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Meall nan Tarmachan

PostPosted: Fri Nov 21, 2008 9:58 pm
by yokehead

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Me and my 14 year old son, Chaz.

The original plan was to walk the circuit taking in the whole ridge but weather changed this, only the main peak was climbed.

It was raining at the start of the walk, heavy showers so waterproof trousers on. Conditions weren’t too bad overall with cloud coming and going and wind from the north. It took us a bit of time to get ready because this was the first time we had used some of our gear and adjustments were necessary. Other parties were setting off just behind us, around ten people in all.

looking from Killin to Tarmachan before the walk

The quarry track was followed south and the path then taken to the west after around 300m. This path is in good condition and rises steadily, through a gate, then to the south ridge of Tarmachan at around 700m. The wind strength became apparent at around halfway to this point. I needed quite a few rest stops on this first day of our week based at Killin, Chaz was going strong and was very patient! The other parties passed by us, two of them were wearing large ill-fitting waterproofs that covered themselves and their sacks and these were flapping and cracking noisily in the wind.

The path then turned to the north; the way ahead is reasonably steep and dramatic but the path is good and aids decent progress. The snow line was at around 750m but there was not much depth, no more than 2-4 cm and the scenery was very fine in the snow. However the wind was getting stronger all the time and at one point I was blown over by one gust when not prepared for it. At various stages we had to crouch and use our walking poles for support to avoid being blown off our feet, this was worst at the 923m high point just before the summit. It was snowing horizontally; this was being whipped into our faces along with the snow being blown off the mountain. We put goggles on (old skiing goggles brought ‘just in case’ but not expected to be used).

point 923 just under the cloud, looking east along Loch Tay

There is a small descent from the 923m point, over a stile and a wet patch although frozen today, along to the start of the final climb to the summit with about 150m to go. The route now is steep and very enjoyable over rocks with some large steps to make and it passes over a couple of small streams. At the top of this we stopped at a slightly sheltered spot just below the summit. A couple of lads were starting their descent, having also planned to walk the whole ridge but deciding against it due to the wind; ‘discretion is the better part of valour’ was the view for this day. We turned the last rise to the summit and the cairn, into the teeth of the wind and blowing snow, the wind now even stronger. It was hard to stand and we didn’t bother getting a summit photo. We decided to walk on a bit towards Meall Garbh, everyone else was starting their descent having got to the summit and turned around fairly quickly. We tried to find a place out of the wind, we were only partly successful but we did manage to get some hot drinks. I took a few photos, after a few minutes with my gloves off my fingers were so cold they felt like wood and I couldn’t even press the shutter, it took half an hour to get them back to normal. A useful experience of the impact of wind chill, with effective temperature c.-15 deg. according to the mountain weather forecast. Chaz did manage to build a small snowman however!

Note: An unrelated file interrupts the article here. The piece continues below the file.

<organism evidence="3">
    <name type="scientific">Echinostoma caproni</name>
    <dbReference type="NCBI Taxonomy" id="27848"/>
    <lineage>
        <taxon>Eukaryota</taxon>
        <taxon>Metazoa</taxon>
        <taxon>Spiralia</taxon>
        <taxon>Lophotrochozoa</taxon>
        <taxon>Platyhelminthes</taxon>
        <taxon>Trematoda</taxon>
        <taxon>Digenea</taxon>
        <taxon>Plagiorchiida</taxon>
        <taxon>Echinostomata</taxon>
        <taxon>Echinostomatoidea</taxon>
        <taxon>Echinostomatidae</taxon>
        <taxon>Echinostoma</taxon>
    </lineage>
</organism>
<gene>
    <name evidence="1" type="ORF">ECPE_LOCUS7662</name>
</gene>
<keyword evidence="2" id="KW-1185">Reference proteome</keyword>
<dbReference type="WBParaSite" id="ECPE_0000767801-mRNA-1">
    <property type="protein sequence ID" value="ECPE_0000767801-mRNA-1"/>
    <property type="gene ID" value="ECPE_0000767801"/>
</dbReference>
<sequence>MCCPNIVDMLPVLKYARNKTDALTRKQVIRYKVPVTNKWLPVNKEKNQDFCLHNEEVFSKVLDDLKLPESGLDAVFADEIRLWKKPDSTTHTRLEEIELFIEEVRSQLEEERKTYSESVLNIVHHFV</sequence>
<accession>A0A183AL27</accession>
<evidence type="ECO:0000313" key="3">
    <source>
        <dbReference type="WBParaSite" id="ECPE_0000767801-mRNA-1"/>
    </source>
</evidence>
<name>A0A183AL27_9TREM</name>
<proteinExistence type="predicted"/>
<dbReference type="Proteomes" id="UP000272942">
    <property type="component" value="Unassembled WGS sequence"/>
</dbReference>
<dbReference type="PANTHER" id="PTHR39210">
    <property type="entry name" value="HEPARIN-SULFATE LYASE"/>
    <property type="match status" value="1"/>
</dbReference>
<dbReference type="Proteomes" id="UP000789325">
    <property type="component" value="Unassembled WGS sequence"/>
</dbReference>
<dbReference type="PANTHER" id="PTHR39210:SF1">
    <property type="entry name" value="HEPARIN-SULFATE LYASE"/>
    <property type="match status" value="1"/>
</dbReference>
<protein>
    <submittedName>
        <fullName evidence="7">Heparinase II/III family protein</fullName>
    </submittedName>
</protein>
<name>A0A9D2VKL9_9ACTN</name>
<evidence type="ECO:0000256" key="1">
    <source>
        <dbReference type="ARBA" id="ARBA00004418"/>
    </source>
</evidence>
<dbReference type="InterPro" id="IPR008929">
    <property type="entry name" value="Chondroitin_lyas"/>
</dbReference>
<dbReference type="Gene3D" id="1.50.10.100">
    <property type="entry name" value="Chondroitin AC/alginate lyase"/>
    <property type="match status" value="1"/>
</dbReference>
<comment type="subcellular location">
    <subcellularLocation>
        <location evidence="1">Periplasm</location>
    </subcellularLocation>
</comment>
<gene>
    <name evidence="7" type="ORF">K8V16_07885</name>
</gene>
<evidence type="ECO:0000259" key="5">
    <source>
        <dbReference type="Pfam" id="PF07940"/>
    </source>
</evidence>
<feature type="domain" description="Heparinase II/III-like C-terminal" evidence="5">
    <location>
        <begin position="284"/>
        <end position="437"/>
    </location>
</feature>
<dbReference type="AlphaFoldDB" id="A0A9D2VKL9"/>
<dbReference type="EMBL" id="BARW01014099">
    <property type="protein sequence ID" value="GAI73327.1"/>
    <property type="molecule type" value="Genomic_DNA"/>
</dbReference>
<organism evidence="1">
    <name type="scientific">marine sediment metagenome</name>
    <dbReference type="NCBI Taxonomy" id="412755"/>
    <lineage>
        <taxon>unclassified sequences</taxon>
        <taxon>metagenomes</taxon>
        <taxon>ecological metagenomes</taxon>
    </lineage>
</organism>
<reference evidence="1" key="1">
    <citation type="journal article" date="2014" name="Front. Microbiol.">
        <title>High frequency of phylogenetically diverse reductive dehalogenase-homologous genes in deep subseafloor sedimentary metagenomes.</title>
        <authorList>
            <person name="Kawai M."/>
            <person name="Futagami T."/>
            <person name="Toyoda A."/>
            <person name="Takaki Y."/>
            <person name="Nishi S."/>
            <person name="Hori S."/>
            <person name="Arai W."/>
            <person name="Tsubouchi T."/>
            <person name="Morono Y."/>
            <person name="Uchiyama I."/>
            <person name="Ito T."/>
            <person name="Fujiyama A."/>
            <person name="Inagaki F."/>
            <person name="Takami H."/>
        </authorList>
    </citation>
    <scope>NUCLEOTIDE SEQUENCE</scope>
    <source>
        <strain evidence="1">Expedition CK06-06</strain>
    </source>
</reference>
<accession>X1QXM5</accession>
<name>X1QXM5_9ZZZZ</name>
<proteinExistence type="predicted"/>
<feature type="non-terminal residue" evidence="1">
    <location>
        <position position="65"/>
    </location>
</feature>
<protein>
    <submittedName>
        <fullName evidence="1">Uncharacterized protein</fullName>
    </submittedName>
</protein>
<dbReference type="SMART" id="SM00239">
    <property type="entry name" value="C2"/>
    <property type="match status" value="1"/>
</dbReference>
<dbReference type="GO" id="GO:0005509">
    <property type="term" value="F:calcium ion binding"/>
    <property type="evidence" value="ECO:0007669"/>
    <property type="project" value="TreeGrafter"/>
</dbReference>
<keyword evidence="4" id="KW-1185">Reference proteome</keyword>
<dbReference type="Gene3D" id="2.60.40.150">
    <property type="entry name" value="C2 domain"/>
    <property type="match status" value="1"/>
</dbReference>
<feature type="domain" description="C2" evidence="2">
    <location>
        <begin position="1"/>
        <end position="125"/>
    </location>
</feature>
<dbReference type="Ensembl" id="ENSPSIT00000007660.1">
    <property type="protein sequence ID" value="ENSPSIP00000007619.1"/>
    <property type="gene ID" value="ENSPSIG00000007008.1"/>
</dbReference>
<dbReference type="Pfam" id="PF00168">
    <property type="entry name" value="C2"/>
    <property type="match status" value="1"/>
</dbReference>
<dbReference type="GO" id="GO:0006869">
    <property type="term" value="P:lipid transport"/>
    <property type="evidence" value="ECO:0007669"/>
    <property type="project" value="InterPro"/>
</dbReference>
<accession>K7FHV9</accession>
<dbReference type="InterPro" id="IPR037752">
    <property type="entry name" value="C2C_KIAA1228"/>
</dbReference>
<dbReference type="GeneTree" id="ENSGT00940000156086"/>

just below the summit, Chaz with snowman in front

We started to walk back to the cairn, we repeatedly had to stop and brace ourselves against the increasingly strong gusts of maybe 50 mph or more and we were the only fools there. Mad, but it was great! The weather was looking as if it would worsen, dark grey clouds thickening all the time. We got onto the path, descent was a struggle all the way back to around 500m with the wind and blowing snow, at times we walked sideways or backwards to avoid it painfully lashing our faces. As we got lower Chaz declared that the wind on this walk had been a bit perturbing, he hadn’t experienced that sort of strength before! I’d had a taste on a couple of skiing trips years ago so knew what to expect.

Killin gets a bit of sun

looking across to Meall Corranaich, Beinn Ghlas and Ben Lawers

As we descended so did the cloud, bringing increasing snow then rain as we got to the now-lowering snow line. We discovered that it would have been a good idea to wear gaiters under our waterproof trousers since mud managed to get under the waterproofs, ah well you learn the hard way sometimes! Chaz’s cheeks had been flayed during the day so we dropped into the excellent outdoor shop in Killin where he bought a buff, he found this just the job in the coming days. I had found that my ski hat was too hot so bought a thinner type. A good first day with 5 more still do go this trip!

Re: Meall nan Tarmachan 26 Oct 08

PostPosted: Sun Nov 23, 2008 1:35 pm
by Paul Webster
Good report - I really like the rainbow pic. I was on little Ben A'an that day I think - and it was cold enough there!

Re: Meall nan Tarmachan 26 Oct 08

PostPosted: Sun Nov 23, 2008 5:32 pm
by yokehead
Hi Paul thanks for the reply, we quickly got used to the cold and were fairly expert by the end of the week!